The South Korean Ministry of Justice is hiring, but they’re not looking for human help at the moment: they want robo-cops.
In an announcement late last year, South Korean officials said they would be deploying three autonomous robot guards at their prison facility in Pohang. The guards are to monitor cells for suspicious activity and alert humans on staff of any trouble.
Developed by the Korean Electronics and Telecommunications Research Institute (ETRI) at a cost of about $875,000, the forthcoming robo-cops stand about five feet tall and stream live video of what it sees to a remote location. They’re also equipped with a microphone and speaker, so guards can communicate with prisoners, and vice-versa.
Robotic prison guards are seen as preferential to humans because they cannot be bribed, don’t take breaks and never get sick.
There are downsides, however: a tech-savvy prisoner may one day figure out how to sabotage the robots, or find a clever way around its surveillance methods, causing the guards’ reliance on their tech to become a downfall.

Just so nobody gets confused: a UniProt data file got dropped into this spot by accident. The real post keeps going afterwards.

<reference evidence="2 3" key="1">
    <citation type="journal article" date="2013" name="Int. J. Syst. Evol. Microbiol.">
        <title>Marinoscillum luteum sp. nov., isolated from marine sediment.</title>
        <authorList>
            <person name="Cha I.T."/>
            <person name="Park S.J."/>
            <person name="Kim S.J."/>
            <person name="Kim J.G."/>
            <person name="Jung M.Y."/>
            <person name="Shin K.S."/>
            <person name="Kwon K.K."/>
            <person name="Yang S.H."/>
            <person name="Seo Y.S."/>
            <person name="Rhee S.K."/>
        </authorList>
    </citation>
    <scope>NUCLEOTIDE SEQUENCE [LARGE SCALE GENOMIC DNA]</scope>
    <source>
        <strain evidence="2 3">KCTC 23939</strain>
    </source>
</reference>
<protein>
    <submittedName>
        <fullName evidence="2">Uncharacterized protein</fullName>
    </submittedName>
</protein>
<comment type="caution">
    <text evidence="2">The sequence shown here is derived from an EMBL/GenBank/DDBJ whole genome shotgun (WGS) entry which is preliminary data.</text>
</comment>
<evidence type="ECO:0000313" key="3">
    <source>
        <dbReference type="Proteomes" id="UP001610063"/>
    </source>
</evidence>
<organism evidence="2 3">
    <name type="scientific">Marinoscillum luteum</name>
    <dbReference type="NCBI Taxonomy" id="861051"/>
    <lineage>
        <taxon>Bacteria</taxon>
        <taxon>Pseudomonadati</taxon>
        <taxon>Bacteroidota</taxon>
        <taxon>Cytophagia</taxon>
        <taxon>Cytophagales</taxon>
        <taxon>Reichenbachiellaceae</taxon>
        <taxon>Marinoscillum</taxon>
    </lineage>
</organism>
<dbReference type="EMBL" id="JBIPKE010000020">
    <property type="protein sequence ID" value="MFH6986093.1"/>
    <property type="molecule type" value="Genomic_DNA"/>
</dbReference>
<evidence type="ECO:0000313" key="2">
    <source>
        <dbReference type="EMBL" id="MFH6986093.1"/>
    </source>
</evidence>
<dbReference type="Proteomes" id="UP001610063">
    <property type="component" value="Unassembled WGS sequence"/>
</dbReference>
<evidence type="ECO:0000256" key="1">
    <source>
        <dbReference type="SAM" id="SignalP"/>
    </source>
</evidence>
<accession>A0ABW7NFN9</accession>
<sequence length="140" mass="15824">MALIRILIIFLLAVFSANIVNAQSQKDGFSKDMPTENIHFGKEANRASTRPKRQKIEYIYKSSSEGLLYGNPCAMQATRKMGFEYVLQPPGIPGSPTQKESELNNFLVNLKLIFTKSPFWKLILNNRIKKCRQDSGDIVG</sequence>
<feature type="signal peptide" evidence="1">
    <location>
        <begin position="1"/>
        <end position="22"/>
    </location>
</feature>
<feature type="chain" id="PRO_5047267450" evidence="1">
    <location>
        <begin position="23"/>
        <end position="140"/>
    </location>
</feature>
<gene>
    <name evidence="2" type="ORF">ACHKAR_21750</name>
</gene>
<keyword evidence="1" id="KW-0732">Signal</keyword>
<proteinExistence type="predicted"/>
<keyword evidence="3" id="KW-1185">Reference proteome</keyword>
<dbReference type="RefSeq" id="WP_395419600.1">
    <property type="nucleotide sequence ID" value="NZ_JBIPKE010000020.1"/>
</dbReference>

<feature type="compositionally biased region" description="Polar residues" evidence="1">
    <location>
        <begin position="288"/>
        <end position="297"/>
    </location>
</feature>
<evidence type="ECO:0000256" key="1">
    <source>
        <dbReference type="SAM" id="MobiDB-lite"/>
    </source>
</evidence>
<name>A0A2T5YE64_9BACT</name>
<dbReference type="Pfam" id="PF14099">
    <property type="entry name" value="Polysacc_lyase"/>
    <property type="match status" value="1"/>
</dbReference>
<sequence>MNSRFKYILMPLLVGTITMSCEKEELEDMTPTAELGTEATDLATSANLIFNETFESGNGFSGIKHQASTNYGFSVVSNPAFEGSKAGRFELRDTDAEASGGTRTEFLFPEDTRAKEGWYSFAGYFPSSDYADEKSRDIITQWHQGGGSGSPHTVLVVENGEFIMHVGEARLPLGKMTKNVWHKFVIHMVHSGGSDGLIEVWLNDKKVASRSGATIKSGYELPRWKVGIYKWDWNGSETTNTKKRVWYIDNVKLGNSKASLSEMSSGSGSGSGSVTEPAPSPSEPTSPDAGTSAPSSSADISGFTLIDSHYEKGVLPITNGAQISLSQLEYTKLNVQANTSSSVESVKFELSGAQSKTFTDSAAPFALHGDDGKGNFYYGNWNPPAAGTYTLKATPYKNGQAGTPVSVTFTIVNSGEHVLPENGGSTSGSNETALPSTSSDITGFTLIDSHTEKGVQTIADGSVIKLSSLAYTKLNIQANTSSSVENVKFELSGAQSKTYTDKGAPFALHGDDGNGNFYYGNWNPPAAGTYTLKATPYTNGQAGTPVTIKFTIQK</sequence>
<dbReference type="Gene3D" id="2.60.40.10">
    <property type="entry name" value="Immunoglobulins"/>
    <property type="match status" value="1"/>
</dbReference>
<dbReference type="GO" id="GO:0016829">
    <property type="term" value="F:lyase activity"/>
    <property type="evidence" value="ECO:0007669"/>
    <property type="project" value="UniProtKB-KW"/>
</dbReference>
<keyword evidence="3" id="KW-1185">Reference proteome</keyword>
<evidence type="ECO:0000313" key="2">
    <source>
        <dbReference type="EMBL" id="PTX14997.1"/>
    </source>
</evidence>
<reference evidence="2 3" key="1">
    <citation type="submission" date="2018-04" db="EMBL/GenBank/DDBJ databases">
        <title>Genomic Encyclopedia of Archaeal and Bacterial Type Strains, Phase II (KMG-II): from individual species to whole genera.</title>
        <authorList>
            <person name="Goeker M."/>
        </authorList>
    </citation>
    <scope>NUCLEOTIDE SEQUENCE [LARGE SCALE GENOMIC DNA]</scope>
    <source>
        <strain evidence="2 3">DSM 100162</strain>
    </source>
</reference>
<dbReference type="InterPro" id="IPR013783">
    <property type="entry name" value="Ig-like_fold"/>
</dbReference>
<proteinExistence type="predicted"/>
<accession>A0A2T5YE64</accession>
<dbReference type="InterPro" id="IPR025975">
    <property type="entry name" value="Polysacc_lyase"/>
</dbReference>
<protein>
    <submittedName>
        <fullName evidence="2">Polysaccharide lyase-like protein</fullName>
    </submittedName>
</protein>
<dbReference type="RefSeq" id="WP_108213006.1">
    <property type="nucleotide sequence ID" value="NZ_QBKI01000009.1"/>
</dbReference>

If the trial program succeeds, it’s likely to be adopted in other South Korean prisons. Officials said they planned to deploy the robots in March.
Stephen C. Webster is the senior editor of Raw Story, and is based out of Austin, Texas. He previously worked as the associate editor of The Lone Star Iconoclast in Crawford, Texas, where he covered state politics and the peace movement’s resurgence at the start of the Iraq war. Webster has also contributed to publications such as True/Slant, Austin Monthly, The Dallas Business Journal, The Dallas Morning News, Fort Worth Weekly, The News Connection and others. Follow him on Twitter at @StephenCWebster.
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